A fallen arch or flatfoot is known medically as pes planus. The foot loses the gently curving arch on the inner side of the sole, just in front of the heel. If this arch is flattened only when standing and returns when the foot is lifted off the ground, the condition is called flexible pes planus or flexible flatfoot. If the arch disappears in both foot positions, standing and elevated, the condition is called rigid pes planus or rigid flatfoot.
There is a lack of normal arch development, probably due to inherent ligamentous laxity. Around 20% of adults have Pes planus. The majority have a flexible flat foot and no symptoms. However, if there is also heel cord contracture, there may be symptoms (see 'Contributing factors', below). Loss of support for the arch. Dysfunction of the tibialis posterior tendon, a common and important cause. Tear of the spring ligament (rare). Tibialis anterior rupture (rare). A neuropathic foot, e.g from diabetes, polio, or other neuropathies. Degenerative changes in foot and ankle joints. Inflammatory arthropathy, eg rheumatoid arthritis. Osteoarthritis. Fractures. Bony abnormalities, eg tarsal coalition.
A significant number of people with fallen arches (flat feet) experience no pain and have no problems. Some, however, may experience pain in their feet, especially when the connecting ligaments and muscles are strained. The leg joints may also be affected, resulting in pain. If the ankles turn inwards because of flat feet the most likely affected areas will be the feet, ankles and knees. Some people have flat feet because of a developmental fault during childhood, while others may find that the problem develops as they age, or after a pregnancy. There are some simple devices which may prevent the complications of flat feet.
Many medical professionals can diagnose a flat foot by examining the patient standing or just looking at them. On going up onto tip toe the deformity will correct when this is a flexible flat foot in a child with lax joints. Such correction is not seen in the adult with a rigid flat foot. An easy and traditional home diagnosis is the "wet footprint" test, performed by wetting the feet in water and then standing on a smooth, level surface such as smooth concrete or thin cardboard or heavy paper. Usually, the more the sole of the foot that makes contact (leaves a footprint), the flatter the foot. In more extreme cases, known as a kinked flatfoot, the entire inner edge of the footprint may actually bulge outward, where in a normal to high arch this part of the sole of the foot does not make contact with the ground at all.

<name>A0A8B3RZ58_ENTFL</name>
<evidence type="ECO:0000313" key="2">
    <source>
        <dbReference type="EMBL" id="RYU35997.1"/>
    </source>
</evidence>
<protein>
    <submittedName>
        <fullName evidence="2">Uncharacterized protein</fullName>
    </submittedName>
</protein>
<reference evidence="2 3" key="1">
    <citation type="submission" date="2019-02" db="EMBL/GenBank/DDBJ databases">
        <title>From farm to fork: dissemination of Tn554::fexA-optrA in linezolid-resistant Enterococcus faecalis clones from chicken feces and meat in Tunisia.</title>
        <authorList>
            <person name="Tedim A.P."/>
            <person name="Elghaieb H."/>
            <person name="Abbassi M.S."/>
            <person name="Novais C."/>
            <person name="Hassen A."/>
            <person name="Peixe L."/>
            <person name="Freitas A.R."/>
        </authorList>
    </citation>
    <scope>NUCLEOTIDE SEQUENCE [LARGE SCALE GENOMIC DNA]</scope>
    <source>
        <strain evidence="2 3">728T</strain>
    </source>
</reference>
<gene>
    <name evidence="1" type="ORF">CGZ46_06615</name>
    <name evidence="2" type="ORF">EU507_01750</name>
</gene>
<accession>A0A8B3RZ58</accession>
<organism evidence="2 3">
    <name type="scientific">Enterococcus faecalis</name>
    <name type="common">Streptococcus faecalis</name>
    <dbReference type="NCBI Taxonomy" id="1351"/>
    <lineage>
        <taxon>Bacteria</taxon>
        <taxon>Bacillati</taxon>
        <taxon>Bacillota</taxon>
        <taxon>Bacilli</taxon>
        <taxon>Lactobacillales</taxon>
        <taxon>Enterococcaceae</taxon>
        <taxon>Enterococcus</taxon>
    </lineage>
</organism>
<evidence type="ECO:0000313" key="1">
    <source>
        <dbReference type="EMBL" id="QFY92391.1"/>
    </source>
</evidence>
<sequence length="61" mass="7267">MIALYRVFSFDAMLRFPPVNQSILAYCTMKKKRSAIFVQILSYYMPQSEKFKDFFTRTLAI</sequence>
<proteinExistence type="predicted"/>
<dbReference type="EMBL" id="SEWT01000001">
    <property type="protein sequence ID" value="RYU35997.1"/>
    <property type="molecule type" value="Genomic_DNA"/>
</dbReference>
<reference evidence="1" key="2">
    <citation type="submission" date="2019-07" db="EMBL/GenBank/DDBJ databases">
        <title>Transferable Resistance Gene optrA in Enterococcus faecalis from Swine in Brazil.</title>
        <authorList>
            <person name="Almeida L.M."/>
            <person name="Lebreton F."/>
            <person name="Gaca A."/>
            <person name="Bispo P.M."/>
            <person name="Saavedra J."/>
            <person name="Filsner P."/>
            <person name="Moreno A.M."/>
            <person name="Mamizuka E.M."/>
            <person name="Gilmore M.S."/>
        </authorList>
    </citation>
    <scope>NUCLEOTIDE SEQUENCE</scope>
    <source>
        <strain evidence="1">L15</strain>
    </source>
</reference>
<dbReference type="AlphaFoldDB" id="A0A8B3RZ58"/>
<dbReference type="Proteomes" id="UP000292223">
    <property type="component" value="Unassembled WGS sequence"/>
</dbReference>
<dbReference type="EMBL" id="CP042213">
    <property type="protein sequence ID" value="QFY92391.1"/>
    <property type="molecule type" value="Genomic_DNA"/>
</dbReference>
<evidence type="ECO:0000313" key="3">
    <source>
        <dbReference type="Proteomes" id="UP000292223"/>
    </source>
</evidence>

What does it mean when you have flat feet?
Non Surgical Treatment
In rare cases, surgery may be needed if a child has flat feet caused by a problem they're born with (a congenital abnormality). The foot may need to be straightened or the bones may need to be separated if they're fused together. Painkillers and insoles are the first treatment options for flat feet that are caused by a joint problem, such as arthritis or a torn tendon. However, surgery may be recommended if the injury or condition is severely affecting your feet. Where flat feet are caused by a condition that affects the nervous system, special shoes, insoles, or supportive foot or leg braces may be needed. Again, in severe cases, an operation may be needed to straighten the feet.
Procedures may include the following. Fusing foot or ankle bones together (arthrodesis). Removing bones or bony growths, also called spurs (excision). Cutting or changing the shape of the bone (osteotomy). Cleaning the tendons' protective coverings (synovectomy). Adding tendon from other parts of your body to tendons in your foot to help balance the "pull" of the tendons and form an arch (tendon transfer). Grafting bone to your foot to make the arch rise more naturally (lateral column lengthening).